Tough shape-memory polymer-fiber composites
This study describes a multi-faceted materials selection problem that ultimately produces a new class of polymer-fiber composites with failure strains of near 400% and ultimate tensile strengths (UTS's) up to 20 MPa. Independent control of the rubbery modulus (proportional to the compressive force the composite can apply) is demonstrated by altering the crosslinker density of the polymer matrix and the fiber weave. The stress the composite can withstand can be modified with changing fiber material and weave geometry. The resulting SMP-fiber composites can be designed with glass transition temperatures (T g's) ranging from 0°C to 75°C, and specific multi-layer combinations of these systems provide a promising candidate for orthopedic casts: specifically, a woven anteres nylon lycra mesh rigidized with a polymer synthesized from methyl acrylate, butyl acrylate, isobornyl acrylate, and trimethylol propane triacrylate. The results of this study are intended to enable future orthopedic applications where the ability to accurately and independently position Tg and the ability to tune recoverable force in toughened, fiber-reinforced SMPs are required. © The Author(s) 2011.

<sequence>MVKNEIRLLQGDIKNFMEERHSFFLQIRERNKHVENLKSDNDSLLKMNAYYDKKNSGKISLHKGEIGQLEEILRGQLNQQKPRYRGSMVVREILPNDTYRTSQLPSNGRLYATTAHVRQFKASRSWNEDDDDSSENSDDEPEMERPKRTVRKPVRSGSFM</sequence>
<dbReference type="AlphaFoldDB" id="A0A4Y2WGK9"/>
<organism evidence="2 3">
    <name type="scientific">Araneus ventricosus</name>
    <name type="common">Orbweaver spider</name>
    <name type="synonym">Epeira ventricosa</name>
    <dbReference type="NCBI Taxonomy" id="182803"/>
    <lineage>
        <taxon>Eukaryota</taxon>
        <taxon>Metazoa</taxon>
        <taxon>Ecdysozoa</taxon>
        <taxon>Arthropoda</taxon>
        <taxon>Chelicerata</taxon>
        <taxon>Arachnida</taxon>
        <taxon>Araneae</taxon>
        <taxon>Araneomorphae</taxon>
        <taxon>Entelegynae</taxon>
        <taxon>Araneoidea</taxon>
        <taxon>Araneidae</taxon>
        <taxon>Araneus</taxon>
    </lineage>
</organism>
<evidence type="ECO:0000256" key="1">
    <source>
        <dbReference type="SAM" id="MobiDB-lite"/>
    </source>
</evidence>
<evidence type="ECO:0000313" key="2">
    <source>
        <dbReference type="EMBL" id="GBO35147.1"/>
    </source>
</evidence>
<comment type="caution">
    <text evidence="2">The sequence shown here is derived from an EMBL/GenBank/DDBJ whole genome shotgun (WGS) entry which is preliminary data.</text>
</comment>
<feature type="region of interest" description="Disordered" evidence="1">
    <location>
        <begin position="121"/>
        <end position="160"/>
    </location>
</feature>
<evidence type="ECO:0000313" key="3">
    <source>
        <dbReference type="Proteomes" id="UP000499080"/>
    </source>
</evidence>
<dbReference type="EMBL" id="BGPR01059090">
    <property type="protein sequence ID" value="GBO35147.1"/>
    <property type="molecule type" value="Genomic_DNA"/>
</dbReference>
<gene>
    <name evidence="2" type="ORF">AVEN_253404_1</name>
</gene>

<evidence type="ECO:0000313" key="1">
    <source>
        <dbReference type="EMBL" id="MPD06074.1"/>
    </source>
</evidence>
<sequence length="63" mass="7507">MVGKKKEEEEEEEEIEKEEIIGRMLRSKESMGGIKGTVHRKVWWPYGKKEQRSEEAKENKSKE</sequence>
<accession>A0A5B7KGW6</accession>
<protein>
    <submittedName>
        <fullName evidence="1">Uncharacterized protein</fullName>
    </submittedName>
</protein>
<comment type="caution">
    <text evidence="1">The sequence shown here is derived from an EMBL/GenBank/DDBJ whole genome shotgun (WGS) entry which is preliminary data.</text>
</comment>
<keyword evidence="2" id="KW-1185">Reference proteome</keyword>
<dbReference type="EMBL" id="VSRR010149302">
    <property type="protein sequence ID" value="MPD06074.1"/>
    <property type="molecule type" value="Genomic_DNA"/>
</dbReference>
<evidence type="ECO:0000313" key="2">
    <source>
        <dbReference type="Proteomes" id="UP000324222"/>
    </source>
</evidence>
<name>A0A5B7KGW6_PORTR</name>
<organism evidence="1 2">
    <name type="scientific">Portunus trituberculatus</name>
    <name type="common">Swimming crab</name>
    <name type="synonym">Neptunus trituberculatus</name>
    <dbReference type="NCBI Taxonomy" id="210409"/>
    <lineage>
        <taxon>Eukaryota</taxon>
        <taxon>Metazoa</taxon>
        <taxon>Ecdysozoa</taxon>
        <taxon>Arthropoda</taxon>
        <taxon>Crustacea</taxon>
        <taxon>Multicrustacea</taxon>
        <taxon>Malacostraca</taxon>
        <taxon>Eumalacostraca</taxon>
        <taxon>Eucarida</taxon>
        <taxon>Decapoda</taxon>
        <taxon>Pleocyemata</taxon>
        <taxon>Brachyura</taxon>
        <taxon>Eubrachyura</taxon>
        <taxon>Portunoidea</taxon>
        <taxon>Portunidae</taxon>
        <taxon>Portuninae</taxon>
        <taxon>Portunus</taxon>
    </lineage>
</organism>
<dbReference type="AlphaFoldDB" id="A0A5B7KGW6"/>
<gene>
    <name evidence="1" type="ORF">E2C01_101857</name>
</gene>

Ware, T; Ellson, G; Kwasnik, A; Drewicz, S; Gall, K; Voit, W
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